Literary agents read hundreds of novels by little-known authors-few become classics. Hilary Rubinstein describes hitting the jackpot with Kingsley Amis's Lucky Jimby Hilary Rubinstein / December 20, 1995 / Leave a comment
Victor Gollancz Ltd
14 Henrietta Street
Dear Kingsley Amis
I don’t know whether you will remember me, but we used occasionally to meet for breakfast at Lyons in the Cornmarket, before you left Oxford for Swansea, and I came to London to work here. I happened to spot in the contributors note at the back of the recently published PEN Poetry Anthology that you are currently writing a novel set in a provincial university. If you are not committed elsewhere, would you care to send it to us when it is finished?
I must have written a letter of that kind dozens of times in my 13 years with my uncle Victor Gollancz and subsequently in my career as a literary agent. Sometimes I got no reply. Sometimes I acquired a new author. In the case of Kingsley Amis I was fortunate enough to hit a jackpot. I had an encouraging response from Kingsley in Swansea, and about six months later Lucky Jim arrived on my desk.
I myself was luckier than I knew. This wasn’t Kingsley’s first novel. I discovered later that his first work, The Legacy, had done the rounds unsuccessfully for two years, to Gollancz among others, and an earlier draft of Lucky Jim had also been seen and rejected by a few houses. Moreover, Kingsley was already committed-morally at least-to at least one other London publisher. Doreen Marston, the chief reader for Collins and the mother of one of Kingsley’s Oxford friends, had taken the trouble to send Kingsley a long, detailed critique of The Legacy, complaining, among much else, of repetition, lack of suspense, weak feminine characterisation and, astonishingly, “total lack of humour.” But she had ended on a positive note, and urged Kingsley to send her his next work. She didn’t pull her punches, but she believed that Kingsley had appreciated her efforts. She was bitterly hurt when his new book ended up on my desk and not on hers.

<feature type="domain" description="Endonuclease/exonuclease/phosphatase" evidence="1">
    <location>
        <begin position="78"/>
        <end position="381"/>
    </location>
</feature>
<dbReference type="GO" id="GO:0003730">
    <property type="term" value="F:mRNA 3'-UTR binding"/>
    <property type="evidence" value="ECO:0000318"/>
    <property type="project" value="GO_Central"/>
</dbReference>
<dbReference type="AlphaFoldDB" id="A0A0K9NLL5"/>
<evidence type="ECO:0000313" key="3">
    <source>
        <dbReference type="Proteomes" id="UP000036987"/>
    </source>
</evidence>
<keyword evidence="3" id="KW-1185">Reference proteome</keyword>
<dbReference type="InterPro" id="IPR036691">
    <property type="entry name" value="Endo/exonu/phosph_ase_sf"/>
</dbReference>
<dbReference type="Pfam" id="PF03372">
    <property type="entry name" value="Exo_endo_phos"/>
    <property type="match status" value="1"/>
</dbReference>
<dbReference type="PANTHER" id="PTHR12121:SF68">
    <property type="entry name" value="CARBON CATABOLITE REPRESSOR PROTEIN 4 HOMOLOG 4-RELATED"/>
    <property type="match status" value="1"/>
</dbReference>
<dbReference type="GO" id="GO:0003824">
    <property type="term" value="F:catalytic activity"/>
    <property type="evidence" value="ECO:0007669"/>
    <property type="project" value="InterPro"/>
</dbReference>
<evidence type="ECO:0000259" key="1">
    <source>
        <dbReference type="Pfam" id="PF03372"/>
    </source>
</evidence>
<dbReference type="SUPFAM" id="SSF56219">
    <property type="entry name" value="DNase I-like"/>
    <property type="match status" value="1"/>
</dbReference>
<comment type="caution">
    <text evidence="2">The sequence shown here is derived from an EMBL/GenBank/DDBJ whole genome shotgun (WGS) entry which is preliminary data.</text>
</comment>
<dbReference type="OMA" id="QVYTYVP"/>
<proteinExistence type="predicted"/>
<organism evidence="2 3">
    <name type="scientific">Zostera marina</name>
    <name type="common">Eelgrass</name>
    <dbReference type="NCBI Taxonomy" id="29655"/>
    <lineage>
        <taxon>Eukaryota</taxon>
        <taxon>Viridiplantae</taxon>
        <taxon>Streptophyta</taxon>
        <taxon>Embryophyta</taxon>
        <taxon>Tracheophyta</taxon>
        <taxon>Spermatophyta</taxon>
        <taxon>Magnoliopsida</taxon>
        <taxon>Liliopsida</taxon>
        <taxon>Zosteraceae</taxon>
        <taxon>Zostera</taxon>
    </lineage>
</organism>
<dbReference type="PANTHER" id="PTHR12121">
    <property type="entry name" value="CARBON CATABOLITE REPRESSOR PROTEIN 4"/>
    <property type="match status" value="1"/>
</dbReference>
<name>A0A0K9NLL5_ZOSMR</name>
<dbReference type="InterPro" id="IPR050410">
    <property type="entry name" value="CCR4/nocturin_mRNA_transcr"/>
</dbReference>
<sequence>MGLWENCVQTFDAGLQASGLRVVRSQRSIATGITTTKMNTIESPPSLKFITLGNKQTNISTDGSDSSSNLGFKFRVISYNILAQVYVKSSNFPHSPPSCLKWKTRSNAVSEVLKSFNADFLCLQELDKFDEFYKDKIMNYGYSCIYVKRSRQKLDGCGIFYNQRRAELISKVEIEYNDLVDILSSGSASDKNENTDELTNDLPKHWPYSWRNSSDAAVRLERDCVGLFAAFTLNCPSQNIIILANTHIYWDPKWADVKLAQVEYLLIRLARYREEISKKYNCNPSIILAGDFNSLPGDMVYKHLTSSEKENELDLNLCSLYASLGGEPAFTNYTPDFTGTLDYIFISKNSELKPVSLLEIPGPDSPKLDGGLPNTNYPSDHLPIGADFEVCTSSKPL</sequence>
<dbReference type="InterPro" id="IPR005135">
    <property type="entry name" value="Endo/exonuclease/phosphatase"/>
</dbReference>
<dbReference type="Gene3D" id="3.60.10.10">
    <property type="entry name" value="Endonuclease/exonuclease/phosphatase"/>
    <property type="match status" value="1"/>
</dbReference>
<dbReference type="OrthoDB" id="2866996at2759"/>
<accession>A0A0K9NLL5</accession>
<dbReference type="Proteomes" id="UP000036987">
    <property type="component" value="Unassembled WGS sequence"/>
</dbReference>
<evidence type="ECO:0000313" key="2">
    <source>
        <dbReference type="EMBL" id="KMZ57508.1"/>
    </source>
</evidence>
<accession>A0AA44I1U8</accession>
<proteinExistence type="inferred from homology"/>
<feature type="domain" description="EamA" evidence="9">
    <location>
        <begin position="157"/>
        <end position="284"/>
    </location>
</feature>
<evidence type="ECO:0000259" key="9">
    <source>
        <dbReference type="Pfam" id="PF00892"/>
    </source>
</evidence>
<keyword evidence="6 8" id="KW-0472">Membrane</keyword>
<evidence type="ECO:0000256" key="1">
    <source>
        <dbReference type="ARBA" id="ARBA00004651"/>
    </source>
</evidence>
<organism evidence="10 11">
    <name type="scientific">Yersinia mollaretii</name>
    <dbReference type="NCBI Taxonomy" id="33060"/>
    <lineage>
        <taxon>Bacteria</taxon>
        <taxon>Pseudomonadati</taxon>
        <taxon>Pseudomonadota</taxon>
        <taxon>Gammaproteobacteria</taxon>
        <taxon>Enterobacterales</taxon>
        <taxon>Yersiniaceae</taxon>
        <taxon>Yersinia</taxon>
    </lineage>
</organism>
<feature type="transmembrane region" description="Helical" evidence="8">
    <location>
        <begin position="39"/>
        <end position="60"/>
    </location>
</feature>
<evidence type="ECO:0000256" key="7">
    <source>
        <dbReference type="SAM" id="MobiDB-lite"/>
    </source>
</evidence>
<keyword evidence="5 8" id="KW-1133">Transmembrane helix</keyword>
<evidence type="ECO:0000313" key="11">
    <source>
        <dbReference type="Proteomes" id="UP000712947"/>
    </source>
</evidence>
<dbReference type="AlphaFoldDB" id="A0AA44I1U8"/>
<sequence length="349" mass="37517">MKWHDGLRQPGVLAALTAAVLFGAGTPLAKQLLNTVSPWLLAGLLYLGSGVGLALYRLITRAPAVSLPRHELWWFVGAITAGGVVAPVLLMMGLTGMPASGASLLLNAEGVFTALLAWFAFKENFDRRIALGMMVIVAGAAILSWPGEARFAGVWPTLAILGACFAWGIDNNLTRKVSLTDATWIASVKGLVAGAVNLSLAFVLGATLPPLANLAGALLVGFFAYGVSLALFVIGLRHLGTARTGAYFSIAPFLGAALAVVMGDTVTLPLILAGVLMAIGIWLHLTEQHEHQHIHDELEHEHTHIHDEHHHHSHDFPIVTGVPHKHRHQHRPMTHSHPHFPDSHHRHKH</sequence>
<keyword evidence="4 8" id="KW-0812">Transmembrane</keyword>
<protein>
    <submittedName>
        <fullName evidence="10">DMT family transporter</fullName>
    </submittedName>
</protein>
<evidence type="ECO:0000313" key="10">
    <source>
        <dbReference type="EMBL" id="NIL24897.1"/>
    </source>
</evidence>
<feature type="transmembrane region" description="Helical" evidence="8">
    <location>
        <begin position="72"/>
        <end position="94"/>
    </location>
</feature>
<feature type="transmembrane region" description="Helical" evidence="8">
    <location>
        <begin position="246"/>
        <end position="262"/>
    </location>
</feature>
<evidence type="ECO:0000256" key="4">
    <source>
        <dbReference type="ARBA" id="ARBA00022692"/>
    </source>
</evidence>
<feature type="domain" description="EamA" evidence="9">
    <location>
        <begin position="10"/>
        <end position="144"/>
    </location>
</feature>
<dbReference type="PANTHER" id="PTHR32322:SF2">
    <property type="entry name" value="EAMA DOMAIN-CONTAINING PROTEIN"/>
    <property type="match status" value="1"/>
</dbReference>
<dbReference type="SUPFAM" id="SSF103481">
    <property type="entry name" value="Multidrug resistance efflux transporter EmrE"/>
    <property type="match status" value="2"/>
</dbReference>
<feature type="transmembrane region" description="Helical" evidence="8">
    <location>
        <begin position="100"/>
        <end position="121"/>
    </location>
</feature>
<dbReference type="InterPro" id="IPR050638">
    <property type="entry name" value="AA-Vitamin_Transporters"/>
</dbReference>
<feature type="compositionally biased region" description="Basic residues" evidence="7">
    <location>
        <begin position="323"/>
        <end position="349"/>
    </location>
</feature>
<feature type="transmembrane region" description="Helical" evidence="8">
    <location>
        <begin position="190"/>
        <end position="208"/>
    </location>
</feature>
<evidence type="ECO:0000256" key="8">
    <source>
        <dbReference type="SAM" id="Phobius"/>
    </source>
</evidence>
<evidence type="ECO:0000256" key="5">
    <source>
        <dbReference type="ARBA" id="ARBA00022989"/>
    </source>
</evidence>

People have often asked whether I recognised that I was reading a seminal novel of our times. Briefly, the answer must be “no.” But I do remember a moistening of my palms as I read it-what Godfrey Smith terms “the tingle factor.” I thought the book a tour de force with a quite underivative kind of humour. The opening pages inspired an immediate confidence that…